Do you know what, behind the public flim-flam about walls and tariffs and muslins, his objectives actually are ? Go read the strategy documents- they will surprise you. And pray you're not working in the upper echelons of the Federal civil service ...   


       If there's a locked door, the first most people do is attack the lock. But often, it's easier and quicker to attack the hinges ...
8th of 7, Feb 25 2017

       // it's easier and quicker to attack the hinges ...// Is that an oblique way of saying that The Retard is unhinged?
xenzag, Feb 25 2017

       I've thought myself that the situation is quite similar to Reagan's.   

       As to the nature of the restrictions, I think it probably hinges on jurisprudence. American interpretation of the law seems to be less based on the idea of intent than English interpretation is.
nineteenthly, Feb 25 2017

       Compared to Trump, Reagan was an intellectual giant.
MaxwellBuchanan, Feb 25 2017

       Compared to Trump, a turnip is an intellectual giant.
xenzag, Feb 25 2017

       I'm trying to come up with a good analogy for the circle jerk that's going on here, but having a tough time.   

       We've had plenty of very smart Presidents, and some not so smart. Very comfortable saying Obama has higher IQ than many, but he was truly a horrible president (which is not to say that Trump may not turn out to be horribler).
theircompetitor, Feb 25 2017

       There is no real way of proving this, but I believe The Retard is currently the most detested person in the entire world at the moment. This must be a unique record as there are more people alive now than when any of his equaivalent rivals were active - like Hitler, Pol Pot, Stalin etc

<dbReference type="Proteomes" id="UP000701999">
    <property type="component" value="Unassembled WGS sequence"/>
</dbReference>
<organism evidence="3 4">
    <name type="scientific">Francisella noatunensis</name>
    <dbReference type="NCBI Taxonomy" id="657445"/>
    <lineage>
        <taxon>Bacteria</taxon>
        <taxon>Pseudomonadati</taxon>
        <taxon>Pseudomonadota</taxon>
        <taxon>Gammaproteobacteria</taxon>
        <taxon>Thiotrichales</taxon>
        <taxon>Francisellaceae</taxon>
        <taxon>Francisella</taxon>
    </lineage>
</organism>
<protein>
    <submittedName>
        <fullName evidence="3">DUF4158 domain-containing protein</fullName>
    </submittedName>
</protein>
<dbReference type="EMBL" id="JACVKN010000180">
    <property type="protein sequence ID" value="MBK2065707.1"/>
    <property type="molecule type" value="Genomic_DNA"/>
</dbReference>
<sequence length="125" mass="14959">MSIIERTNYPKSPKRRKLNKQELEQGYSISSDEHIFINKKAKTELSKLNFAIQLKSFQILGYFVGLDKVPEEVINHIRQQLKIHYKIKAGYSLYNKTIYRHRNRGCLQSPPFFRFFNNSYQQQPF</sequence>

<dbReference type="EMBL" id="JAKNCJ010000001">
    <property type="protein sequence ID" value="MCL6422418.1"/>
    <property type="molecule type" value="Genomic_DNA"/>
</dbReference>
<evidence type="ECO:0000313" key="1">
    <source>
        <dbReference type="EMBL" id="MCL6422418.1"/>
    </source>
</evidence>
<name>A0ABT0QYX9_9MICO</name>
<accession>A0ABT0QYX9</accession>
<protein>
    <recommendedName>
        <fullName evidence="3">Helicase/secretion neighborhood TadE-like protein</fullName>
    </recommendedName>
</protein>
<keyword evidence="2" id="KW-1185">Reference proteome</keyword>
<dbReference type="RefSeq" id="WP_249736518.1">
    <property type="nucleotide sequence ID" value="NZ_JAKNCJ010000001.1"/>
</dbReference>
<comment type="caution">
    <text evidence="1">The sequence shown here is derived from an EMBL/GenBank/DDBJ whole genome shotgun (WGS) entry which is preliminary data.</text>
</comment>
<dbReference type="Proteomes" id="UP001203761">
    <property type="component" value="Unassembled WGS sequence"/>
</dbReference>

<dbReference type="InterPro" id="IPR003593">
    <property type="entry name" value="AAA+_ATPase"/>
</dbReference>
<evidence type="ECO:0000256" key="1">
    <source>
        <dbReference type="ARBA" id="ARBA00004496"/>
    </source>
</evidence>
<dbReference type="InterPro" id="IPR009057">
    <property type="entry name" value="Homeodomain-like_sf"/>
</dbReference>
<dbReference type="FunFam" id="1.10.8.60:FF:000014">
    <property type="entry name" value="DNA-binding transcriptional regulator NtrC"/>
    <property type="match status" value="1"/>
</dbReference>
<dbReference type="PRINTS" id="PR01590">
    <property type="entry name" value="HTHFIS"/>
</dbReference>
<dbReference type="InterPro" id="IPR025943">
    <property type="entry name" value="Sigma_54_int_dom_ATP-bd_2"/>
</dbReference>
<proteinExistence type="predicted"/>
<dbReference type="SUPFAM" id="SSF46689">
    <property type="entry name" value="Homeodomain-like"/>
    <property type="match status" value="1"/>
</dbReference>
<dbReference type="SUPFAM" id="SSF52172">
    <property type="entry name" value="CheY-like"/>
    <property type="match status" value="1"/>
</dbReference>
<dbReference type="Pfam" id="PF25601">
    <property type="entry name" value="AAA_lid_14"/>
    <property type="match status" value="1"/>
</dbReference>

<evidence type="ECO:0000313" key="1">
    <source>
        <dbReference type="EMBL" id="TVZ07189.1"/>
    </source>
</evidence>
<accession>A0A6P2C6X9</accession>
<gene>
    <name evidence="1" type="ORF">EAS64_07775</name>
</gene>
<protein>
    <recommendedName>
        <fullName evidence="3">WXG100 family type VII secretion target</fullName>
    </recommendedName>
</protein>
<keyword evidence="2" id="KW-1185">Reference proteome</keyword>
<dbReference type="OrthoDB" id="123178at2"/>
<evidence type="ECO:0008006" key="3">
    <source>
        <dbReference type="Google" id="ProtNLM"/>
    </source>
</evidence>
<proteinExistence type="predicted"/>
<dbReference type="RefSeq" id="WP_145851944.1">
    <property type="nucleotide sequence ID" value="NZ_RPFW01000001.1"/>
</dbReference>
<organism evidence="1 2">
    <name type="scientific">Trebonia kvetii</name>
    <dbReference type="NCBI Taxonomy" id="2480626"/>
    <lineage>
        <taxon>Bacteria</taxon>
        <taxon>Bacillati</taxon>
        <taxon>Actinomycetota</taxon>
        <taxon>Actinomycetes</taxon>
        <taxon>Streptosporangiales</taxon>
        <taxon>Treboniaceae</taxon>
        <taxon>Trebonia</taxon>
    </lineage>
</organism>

xenzag, Feb 25 2017

       More of a Kruschev, surely, or even a Fidel.
theircompetitor, Feb 25 2017

       For the record, this need not have been about Trump. I'm not going to deny that I had him in mind when I posted this but it could equally well work for any leader whom another person believes to have made a lot of irrational decisions. He was by no means the only person I had in mind either, or the only decision. If by some reason Corbyn got in as PM, or for that matter the Prince of Wales became king, a different set of people would be making a different set of criticisms about them which could equally well (which may not be very well) be circumvented with a robot monarch or prime minister.   

       The other thing is, I don't accept the great man theory of history. There are just people in the right places at the right times for events to be made manifest through them, and Trump is no exception. It's not really about him at all in that sense.   

       Then again, once you've thought of something and you release it publicly, it takes on a life of its own, which has happened here.
nineteenthly, Feb 25 2017

       Nothing can go wrong, go wrong,   

       go wrong, go wrong,   

       go wrong, go wrong,   

       go wrong, go wrong...
popbottle, Feb 25 2017

       Not rule but give another perspective from outside the human box. Humans still have to fundamentally accept their decision's consequences. Passing that on is a cop-out.   

       Aside: Did Jim Henson's work shop model that Hynerion, Rygel XVI on Trump? or am I imagining things.
wjt, Feb 25 2017

       So you're under the impression that leaders are just expressions of their time, but robots would act counter cyclically? Why would that be? Cause we programmed them better? Like we program our kids?
theircompetitor, Feb 25 2017

       //the Donald is smart enough to hire clever people.//   

       Maybe, but he hasn't done that so far. Most of the clever people were pushed away by his sickening campaign.   

       Reagan was inspirational, witty, optimistic, steadfast, responsible, and uplifting. Trump is jingoistic, pessimistic, sociopathic, sadistic, simplistic, egotistical, bigoted, despicable, mean-spirited, paranoid, petty, shifty, and a few more choice words. If ever there was a man less qualified for Presidential office I would have a hard time naming them. It took him less than a month to bring this country to the brink of a constitutional crisis. He hasn't a clue about government ethics, law, or even seemingly foreign affairs for that matter.   

       Betsy DeVos is anything but qualified. Steve Bannon is an utter troll. Most of the staff hate his guts.